Protein- and diabetes-induced glomerular hyperfiltration: role of glucagon, vasopressin, and urea.Am J Physiol Renal Physiol. 2015 Jul 01; 309(1):F2-23.AJ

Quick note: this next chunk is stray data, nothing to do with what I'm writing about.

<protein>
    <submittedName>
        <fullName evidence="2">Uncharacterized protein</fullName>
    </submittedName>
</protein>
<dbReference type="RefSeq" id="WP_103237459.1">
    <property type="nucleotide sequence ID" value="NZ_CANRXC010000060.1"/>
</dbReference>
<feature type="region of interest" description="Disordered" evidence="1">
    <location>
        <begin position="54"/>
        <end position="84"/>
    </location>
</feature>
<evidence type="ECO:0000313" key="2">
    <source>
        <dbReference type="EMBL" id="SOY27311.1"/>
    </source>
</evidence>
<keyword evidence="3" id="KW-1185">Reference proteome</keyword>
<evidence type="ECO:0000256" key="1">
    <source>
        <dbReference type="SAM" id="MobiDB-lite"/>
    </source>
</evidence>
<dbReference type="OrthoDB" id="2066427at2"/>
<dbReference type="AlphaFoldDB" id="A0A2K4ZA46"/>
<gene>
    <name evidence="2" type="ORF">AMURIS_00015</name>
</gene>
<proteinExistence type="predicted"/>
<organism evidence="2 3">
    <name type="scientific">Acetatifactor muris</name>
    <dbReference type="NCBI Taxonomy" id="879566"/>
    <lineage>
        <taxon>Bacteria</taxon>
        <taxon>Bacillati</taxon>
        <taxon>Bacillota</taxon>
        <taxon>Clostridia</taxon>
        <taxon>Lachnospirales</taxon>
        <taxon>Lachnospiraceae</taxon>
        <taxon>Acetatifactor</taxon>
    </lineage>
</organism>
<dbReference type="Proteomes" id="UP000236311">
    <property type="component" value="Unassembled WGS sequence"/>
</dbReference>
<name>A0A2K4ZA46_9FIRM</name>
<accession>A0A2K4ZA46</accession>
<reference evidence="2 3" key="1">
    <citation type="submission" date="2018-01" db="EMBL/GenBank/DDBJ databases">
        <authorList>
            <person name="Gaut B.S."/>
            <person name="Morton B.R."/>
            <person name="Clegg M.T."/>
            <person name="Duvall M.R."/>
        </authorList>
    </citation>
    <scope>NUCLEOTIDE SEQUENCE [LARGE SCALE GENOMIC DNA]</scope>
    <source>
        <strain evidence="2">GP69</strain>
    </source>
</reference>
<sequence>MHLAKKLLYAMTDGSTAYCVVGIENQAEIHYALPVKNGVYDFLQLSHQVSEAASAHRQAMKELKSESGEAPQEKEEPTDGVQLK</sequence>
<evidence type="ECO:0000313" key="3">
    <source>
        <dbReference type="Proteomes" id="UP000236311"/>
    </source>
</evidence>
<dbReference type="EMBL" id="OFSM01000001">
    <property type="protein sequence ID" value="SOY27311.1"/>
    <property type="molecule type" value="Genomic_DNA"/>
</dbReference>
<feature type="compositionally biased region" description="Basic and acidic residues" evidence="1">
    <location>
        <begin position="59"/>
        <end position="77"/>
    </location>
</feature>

A single protein-rich meal (or an infusion of amino acids) is known to increase the glomerular filtration rate (GFR) for a few hours, a phenomenon known as "hyperfiltration." It is important to understand the factors that initiate this upregulation because it becomes maladaptive in the long term. Several mediators and paracrine factors have been shown to participate in this upregulation, but they are not directly triggered by protein intake. Here, we explain how a rise in glucagon and in vasopressin secretion, directly induced by protein ingestion, might be the initial factors triggering the hepatic and renal events leading to an increase in the GFR. Their effects include metabolic actions in the liver and stimulation of sodium chloride reabsorption in the thick ascending limb. Glucagon is not only a glucoregulatory hormone. It is also important for the excretion of nitrogen end products by stimulating both urea synthesis in the liver (along with gluconeogenesis from amino acids) and urea excretion by the kidney. Vasopressin allows the concentration of nitrogenous end products (urea, ammonia, etc.) and other protein-associated wastes in a hyperosmotic urine, thus allowing a very significant water economy characteristic of all terrestrial mammals. No hyperfiltration occurs in the absence of one or the other hormone. Experimental results suggest that the combined actions of these two hormones, along with the complex intrarenal handling of urea, lead to alter the composition of the tubular fluid at the macula densa and to reduce the intensity of the signal activating the tubuloglomerular feedback control of GFR, thus allowing GFR to raise. Altogether, glucagon, vasopressin, and urea contribute to set up the best compromise between efficient urea excretion and water economy.